Lindsey Vonn’s Comeback Trail: The Psyche of an Injured Athlete

10th January 2014 | Stephen Duncan

News Regions: Colorado, France, Russia

Resorts in this article: Vail, Val d'Isère

Lindsey Vonn, Lake Louise 2012

Copyright: Agence Zoom

With one month to go until the 2014 Winter Olympic Games, much of the recent pre-event discussion has focused on the one U.S. standout who won’t be there—skier, Lindsey Vonn. After reconstructive surgery on two right knee ligaments in February 2013 and a partial re-tear of her ACL in November, the country’s most famous downhill skier finally called it quits on her aggressive return attempt, conceding on January 7, 2014, that she won’t be able to safely defend her 2010 downhill gold.

The decision will allow the 29-year-old to undergo surgery again and resume a more thorough recuperation process with her sights set on the 2015 world championships in Vail. Equally as important to her physical mending will be her psychological health and the eventual mental capacity to deal with such a significant injury. Whereas her knee’s wellbeing will depend on a mix of strength, endurance and rest, her psyche on the comeback trail will likely rely on trust and mental preparation, according to sports psychologist Dr. Steve Portenga.

“The hallmark of great athletes is their ability to develop a trust in performance,” he says. “They have to trust their preparation, the equipment, their technique, that the edge of the ski will hold. When an injury happens, how do you get that trust back?”

Portenga is CEO and founder of iPerformance Psychology, a mobile app company focused on mental skills training for athletes. He is also a professor of sport and performance psychology at the University of Denver, with specializations in elite performance and injury, among others. While Portenga has never met or worked with Vonn, his involvement with USA Track & Field brought him to the 2012 Summer Games in London as an on-site consultant with the team, so he is familiar with the physical, mental and emotional rigors that Olympic-level competitors experience.

Lindsey Vonn

Copyright: Alain Grosclaude/AGENCE ZOOM

ROAD TO RECOVERY: MIND & BODY 

Each athlete’s personality, temperament and reaction to injury or other distractions vary on an individual basis. However, there are often foundational mental processes that they go through on the road to recovery.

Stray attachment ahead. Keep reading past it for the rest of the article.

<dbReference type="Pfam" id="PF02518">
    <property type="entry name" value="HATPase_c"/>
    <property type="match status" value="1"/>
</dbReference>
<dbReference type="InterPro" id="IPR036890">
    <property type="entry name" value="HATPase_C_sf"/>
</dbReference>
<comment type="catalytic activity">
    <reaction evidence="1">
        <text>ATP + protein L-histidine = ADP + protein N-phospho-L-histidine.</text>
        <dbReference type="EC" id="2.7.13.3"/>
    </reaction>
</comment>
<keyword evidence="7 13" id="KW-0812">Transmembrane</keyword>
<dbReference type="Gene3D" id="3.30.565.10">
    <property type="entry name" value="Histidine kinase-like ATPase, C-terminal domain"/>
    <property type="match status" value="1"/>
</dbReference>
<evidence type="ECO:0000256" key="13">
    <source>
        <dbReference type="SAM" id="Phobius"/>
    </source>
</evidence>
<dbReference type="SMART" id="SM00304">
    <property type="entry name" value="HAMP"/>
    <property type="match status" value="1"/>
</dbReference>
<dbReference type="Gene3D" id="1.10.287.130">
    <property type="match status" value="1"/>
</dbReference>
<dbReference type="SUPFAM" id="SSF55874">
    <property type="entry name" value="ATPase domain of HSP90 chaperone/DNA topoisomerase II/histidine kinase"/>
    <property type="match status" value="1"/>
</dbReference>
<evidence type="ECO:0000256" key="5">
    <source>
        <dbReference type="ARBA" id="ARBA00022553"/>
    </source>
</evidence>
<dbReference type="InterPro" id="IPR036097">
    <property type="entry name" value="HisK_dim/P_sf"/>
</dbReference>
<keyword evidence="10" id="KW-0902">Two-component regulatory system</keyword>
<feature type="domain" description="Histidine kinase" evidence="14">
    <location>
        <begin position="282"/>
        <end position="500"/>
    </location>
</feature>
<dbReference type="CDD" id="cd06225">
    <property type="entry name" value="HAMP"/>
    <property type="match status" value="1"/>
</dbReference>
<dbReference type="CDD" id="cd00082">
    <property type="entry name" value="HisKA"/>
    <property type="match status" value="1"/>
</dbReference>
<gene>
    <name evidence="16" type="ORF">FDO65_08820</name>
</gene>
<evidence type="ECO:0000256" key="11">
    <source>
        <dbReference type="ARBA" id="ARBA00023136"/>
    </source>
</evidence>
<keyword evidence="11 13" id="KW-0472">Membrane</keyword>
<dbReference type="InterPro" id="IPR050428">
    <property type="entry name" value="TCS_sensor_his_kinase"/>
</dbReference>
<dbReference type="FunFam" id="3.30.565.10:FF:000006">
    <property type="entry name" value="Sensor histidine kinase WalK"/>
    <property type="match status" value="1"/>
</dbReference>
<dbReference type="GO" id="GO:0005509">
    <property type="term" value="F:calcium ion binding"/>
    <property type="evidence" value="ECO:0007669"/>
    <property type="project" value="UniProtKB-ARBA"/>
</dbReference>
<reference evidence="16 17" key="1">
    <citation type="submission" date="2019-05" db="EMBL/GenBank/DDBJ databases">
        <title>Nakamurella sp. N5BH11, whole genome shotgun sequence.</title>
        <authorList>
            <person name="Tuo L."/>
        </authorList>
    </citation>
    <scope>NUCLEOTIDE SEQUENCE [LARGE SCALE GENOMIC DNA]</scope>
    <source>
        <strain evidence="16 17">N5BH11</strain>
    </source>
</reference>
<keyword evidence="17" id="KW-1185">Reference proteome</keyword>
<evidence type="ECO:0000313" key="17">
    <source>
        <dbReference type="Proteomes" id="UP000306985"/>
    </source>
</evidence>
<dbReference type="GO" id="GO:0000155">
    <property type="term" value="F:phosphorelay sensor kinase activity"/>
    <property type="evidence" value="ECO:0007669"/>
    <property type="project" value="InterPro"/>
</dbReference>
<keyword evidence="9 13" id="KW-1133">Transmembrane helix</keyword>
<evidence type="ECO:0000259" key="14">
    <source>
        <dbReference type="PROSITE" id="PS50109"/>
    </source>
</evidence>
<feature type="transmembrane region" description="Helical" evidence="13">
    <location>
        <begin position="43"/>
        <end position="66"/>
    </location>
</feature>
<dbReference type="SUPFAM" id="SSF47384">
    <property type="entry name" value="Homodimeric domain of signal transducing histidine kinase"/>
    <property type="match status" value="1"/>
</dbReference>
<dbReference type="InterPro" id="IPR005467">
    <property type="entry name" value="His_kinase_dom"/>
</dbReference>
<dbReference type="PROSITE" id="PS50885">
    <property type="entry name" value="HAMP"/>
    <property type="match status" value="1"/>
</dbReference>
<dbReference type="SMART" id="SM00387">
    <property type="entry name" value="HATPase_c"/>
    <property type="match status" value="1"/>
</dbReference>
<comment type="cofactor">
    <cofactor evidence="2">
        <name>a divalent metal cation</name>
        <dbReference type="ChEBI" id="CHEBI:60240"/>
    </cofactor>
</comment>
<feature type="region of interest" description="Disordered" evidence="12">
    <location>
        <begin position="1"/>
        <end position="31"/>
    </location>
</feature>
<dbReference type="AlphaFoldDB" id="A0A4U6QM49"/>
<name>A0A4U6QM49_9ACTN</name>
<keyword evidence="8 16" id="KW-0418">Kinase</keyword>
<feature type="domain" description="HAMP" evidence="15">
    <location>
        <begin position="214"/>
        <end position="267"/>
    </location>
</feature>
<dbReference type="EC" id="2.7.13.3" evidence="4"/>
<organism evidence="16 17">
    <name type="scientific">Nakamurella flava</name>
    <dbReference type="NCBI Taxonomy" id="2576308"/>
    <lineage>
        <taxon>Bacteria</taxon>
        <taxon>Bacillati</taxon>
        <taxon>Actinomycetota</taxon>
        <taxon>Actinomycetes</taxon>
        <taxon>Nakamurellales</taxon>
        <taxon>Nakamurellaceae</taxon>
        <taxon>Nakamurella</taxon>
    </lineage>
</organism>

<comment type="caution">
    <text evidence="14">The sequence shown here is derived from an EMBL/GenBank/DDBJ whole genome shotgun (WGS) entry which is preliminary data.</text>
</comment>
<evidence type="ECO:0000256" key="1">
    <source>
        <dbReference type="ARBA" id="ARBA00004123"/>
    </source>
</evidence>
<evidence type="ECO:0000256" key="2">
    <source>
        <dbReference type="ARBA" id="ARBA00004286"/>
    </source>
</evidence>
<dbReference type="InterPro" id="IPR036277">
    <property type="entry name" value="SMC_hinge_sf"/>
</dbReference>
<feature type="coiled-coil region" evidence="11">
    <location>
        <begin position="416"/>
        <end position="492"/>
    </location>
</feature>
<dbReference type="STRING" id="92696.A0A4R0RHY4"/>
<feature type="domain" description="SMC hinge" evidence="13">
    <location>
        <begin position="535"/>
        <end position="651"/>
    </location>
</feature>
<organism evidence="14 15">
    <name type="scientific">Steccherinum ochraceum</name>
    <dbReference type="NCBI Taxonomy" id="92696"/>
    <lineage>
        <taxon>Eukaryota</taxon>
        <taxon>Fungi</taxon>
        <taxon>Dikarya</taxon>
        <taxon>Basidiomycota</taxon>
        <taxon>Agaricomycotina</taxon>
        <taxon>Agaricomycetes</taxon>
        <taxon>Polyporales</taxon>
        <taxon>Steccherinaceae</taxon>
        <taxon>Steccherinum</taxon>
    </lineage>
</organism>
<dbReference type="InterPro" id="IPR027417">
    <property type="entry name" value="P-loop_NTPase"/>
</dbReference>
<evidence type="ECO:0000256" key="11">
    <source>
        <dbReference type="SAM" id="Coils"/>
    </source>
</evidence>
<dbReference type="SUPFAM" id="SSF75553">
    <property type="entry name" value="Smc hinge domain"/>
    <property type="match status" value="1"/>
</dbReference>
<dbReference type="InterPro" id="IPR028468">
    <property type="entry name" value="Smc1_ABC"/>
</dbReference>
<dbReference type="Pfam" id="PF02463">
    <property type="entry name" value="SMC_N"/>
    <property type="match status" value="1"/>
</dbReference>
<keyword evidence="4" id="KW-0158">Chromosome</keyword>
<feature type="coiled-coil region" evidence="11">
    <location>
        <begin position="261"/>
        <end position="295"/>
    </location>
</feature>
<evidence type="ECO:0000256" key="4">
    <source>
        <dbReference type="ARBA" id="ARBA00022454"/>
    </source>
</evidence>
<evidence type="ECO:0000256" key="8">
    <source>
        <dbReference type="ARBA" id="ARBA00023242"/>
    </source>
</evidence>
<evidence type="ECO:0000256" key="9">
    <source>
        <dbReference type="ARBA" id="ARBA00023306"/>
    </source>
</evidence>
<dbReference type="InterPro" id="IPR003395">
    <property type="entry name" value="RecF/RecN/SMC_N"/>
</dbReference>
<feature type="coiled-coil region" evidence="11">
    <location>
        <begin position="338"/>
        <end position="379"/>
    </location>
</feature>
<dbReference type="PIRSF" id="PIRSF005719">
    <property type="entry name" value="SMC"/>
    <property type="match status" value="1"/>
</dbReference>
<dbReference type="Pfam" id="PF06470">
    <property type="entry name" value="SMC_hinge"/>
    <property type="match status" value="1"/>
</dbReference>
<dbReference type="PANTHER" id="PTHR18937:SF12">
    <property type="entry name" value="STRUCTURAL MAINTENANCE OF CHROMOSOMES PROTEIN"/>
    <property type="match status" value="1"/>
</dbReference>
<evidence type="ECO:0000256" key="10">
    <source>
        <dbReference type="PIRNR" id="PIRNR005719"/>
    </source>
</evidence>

“The process of becoming an elite athlete is the same as going through rehab,” says Portenga. “A lot of athletes go through the motions, but if you go through rehab with purpose, you can get back to doing what you need to do to perform at a high level.”

Setbacks, such as Vonn’s non-finish in Val d'Isere, France and the subsequent decision to forego the Sochi Games, can be frustrating emotionally, but psychological recuperation typically envisions these speed bumps as part of recovery.

“Odds are, something isn’t going to feel the way you want it to, but you prepare for that,” says Portenga. “Doubt, anxiety, fear... there are contingency plans that you try to put into place for that so you hopefully don’t have to worry about them.”

One approach Portenga often discusses with his rehabbing clients is viewing the difference between “probability and possibility.” The former implies the likelihood of making it all the way back to peak performance, while the latter signifies the chance that it could happen at all. Portenga suggests that if competing for the podium is at all a future possibility, then the individual should focus on that regardless of the probability of it happening. There are times in an injured athlete’s recovery where probability doesn't really matter—if it's possible, however slim, mental preparation should be focused on simply being ready to compete.

Another process is that of Focus-Distractions-Refocus. The initial step involves concentrating on one or two motor controls that can stabilize the mind during performance. In this case, a skier could hone in on keeping the knees bent at a certain angle or maintaining consistent aerodynamic posture. Step two consists of identifying potential environmental (the snow is icy) or emotional (I’m scared of tearing my ligament again) disruptions in advance. The final step is all about knowing how to systematically shed those distractions at the moment they arise so that they never become an issue that reduces performance.

As logical as it may sound, a multitude of variables can introduce a curveball into the process. “If too much of your identity is being an athlete, it’s precarious,” says Portenga of one challenge he has encountered with Olympic hopefuls. “If you get injured again and over-identify, all of a sudden, uncertainty can flare up. What might happen if you fail?”

Vonn has already passed the test once, successfully fighting back from a painful deep tissue bruise on her way to gold and bronze at the Vancouver Games. For the next 12 months, she’ll once again draw on her strong team of doctors and emotional supporters as she attempts to repeat the feat and continue her dominance in skiing. 

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